- Check it out.
Dealflow overflow. Other investment news crossing our desks:
- 1863 Ventures launches the 3Rs Grant Program, with support from Capital One and Rockefeller Foundation, to help 1,500 Black business founders in 15 cities restore their businesses post-COVID (listen to 1863 Ventures’ Melissa Bradley on The Reconstruction, “Learning from history to create opportunities for equitable wealth-building now”).
- Fintech venture Ensibuuko raises $1 million from FCA Investments to expand financial services to 200,000 rural customers in Uganda.
Signals: Ahead of the Curve
Agents of Impact see transformation – and trouble – in Biden’s first 100 days. More than 230 million COVID vaccine shots. Nearly $2 trillion in economic stimulus. A return to the Paris climate agreement. At the 100-day mark, the historically diverse administration is executing, and polls show nearly two-thirds of Americans are optimistic about the direction of the country. There is yet more to be done. What’s your take? Drop a note to [email protected] or reply to this email. We’ll round up submissions later this week.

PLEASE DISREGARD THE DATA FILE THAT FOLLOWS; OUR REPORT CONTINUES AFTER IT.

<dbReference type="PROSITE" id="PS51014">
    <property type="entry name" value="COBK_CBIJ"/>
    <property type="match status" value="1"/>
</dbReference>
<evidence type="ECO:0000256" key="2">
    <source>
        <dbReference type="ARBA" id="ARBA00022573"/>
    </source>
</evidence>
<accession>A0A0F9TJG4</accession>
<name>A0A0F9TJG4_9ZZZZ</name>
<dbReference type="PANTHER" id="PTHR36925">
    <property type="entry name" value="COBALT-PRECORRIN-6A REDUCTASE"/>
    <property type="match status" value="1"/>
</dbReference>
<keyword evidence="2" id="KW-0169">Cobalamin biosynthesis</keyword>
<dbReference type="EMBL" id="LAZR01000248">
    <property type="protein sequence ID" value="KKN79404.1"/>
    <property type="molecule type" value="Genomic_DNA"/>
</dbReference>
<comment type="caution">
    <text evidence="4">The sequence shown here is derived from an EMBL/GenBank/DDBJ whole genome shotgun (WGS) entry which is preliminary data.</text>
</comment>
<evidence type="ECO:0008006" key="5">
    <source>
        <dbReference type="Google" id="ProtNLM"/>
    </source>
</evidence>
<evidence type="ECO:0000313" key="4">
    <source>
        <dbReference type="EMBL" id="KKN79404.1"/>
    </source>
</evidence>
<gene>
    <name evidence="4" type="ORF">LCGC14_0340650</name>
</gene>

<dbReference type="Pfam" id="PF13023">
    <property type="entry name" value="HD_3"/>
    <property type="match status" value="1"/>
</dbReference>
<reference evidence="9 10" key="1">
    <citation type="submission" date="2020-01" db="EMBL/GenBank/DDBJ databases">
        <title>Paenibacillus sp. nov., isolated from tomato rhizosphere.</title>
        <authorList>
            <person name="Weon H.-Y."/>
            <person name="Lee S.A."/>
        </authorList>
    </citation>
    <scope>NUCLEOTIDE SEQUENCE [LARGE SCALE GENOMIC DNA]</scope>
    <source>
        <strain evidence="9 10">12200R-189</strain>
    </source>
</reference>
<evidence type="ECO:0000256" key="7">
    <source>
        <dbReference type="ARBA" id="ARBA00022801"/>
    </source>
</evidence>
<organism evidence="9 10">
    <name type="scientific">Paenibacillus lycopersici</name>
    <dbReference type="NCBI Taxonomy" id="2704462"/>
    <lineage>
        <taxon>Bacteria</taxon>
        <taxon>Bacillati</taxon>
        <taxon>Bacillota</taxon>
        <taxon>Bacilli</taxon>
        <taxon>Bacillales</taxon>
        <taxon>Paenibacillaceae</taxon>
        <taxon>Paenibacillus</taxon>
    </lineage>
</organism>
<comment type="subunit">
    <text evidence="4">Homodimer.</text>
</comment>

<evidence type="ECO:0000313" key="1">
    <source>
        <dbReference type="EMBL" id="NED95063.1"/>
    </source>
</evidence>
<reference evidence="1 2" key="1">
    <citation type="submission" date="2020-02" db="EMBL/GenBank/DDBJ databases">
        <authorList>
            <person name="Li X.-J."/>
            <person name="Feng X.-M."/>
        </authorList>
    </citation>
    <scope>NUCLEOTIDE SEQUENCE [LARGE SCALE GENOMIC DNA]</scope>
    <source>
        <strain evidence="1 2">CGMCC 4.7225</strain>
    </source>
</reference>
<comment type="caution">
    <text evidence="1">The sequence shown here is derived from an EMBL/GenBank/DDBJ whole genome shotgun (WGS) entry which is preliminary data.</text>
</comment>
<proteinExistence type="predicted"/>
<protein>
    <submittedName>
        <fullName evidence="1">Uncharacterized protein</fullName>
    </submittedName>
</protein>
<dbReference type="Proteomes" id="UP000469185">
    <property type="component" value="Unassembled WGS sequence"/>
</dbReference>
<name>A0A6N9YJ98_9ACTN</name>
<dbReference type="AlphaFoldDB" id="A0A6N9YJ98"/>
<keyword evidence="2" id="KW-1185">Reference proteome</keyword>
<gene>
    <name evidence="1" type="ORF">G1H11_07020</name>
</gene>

- Economic justice. “I am both surprised by the ambition of this administration and disappointed by its retention of policies and political norms that exacerbate wealth inequality and entrench white supremacy,” writes Carmen Rojas of the Marguerite Casey Foundation, a guest on The Reconstruction podcast, in a post on ImpactAlpha. The upside: “The administration has started to demonstrate how government spending is tied to expanding opportunity, fulfilling civil rights commitments, and expanding civic engagement,” writes Rojas (listen in: “Carmen Rojas on practicing truth in the service of freedom”). Among her disappointments: Insufficient action on immigration, student debt, the minimum wage and policing (note: Biden yesterday lifted the annual cap on admission of refugees to 62,500, from 15,000).